Thursday 9 July 2015

Your smooth-talking bar steward…*

A friend of mine, who is an actor specialising in historical roles, rang me up in March and asked if I could help him out. He’d taken a small job for English Heritage but had now been given an audition for Mr Selfridge on the same day. Would I mind taking over from him in the English Heritage job?

The entrance hall at Eltham Palace where we shot the video
I’ve never done any acting but the job in question was simply to pretend to be a 1930s cocktail waiter in a video to promote the wonderful Eltham Palace. It’s a place well worth visiting, with some parts of it dating from the time of Henry VIII, and other parts added by Stephen and Virginia Courtauld in the 1930s, including the magnificent Art Deco entrance lobby with wood-inlay murals and a revolutionary concrete dome roof with glass-block skylight. Once you’ve see this room you’ll subsequently notice it cropping up in period movies all the time. Apparently Stephen himself used to make cocktails in that room every day at 6pm.

Stephen and Virginia aboard the Virginia
The team had chosen three cocktails (evidently from the 1930 Savoy Cocktail Book, judging by the recipes they gave me), the Aviation, the Mah-Jongg and the Commodore. I admit I had not actually heard of the latter two, but I’m a big fan of the Aviation. My friend the actor had already sourced the ingredients so I just scooped up some ice, brought a carload of vintage glassware and cocktail accessories as set dressing and a couple of dinner suits.

I was surprised to discover that there was no script: I was simply asked to talk as I made the drinks. Fortunately it’s a subject I’m quite interested in so I didn’t run out of things to say (in fact they have wisely edited out a lot of my rambling).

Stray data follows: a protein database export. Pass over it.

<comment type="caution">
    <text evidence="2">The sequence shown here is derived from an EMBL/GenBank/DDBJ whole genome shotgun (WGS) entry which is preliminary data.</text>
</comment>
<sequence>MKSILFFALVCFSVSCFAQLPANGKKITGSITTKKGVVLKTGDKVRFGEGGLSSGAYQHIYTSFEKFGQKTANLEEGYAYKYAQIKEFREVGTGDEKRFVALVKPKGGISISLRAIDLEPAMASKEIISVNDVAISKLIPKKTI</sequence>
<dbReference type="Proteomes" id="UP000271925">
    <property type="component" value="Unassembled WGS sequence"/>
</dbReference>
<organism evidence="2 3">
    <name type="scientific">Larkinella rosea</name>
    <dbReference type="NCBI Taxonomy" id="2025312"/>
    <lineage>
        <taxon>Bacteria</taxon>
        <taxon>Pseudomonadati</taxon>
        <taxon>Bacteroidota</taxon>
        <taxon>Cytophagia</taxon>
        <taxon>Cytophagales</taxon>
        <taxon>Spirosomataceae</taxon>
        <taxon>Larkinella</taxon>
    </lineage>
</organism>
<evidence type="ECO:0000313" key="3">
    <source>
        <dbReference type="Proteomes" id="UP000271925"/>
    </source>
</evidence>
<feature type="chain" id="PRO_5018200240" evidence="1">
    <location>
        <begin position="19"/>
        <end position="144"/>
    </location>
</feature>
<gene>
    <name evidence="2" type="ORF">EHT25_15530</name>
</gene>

Mah-Jongg the lemur
The cocktails were evidently chosen for the relevance of their names. The Courtaulds had a pet lemur named Mah-Jongg. They also had their own yacht, the Virginia, and even a separate map room at Eltham Palace where they planned their voyages. In fact it was pointed out to me that the entrance hall was designed to resemble the prow of a ship from a certain angle. (Stephen himself was never a Commodore, though—he did serve during World War I but in the army, not the navy.) I think the Aviation was chosen to reflect the popularity of aviation as a sport in the 1930s; after Lindbergh’s solo crossing of the Atlantic in 1927 the world went Lindy crazy for some time.

The recipe that appears in the Savoy Cocktail Book is:

⅔ dry gin
⅓ lemon juice
2 dashes maraschino
However, this cocktail originally contained crème de violette too (it is present in the earliest printed recipe, in Hugo Ensslin’s 1917 Recipes for Mixed Drinks). I’ll never understand why it fell out of favour—I can only assume it became hard to get hold of—as it is its presence that gives the cocktail its distinctive sky-blue colour, as well as a touch of floral violet. The recipe I use is:

2 shots gin
½ shot lemon juice
½ shot maraschino
1 tsp crème de violette
Don’t be tempted to overdo the violette as you’ll lose the subtlety and your drink will go purple.

The Savoy recipe is:

1 glass of Canadian Club whiskey
1 tsp syrup
2 dashes orange bitters
Juice of ½ a lime or ¼ a lemon
I find it works best if the quantity of lemon/lime juice is roughly equal to that of the sweetener, so my proportions were:

2 shots whiskey
½ shot syrup
½ shot lemon juice
2 dashes orange bitters
Not bad, though not hugely fascinating either.


2 shots gin
½ shot Bacardi white rum
½ shot Cointreau
On paper a rather odd mix, with the gin base augmented by a surprisingly small amount of white rum, but it is actually rather nice. You would not expect to be able to taste the rum, but you can subtly, and I wonder if it is there to smooth off the finish of the gin? As I point out in the video, all the ingredients here are spirit-strength, so it is a potent cocktail.

* For those too young to remember, a reference to the 1990s TV adverts with Stephen Fry

Afraid that I would spill booze over the famous Art Deco carpet, they carefully rolled it back, and I was
interested to see a wooden floor beneath. Staff said they believed it was a dance floor for the Courtaulds' parties

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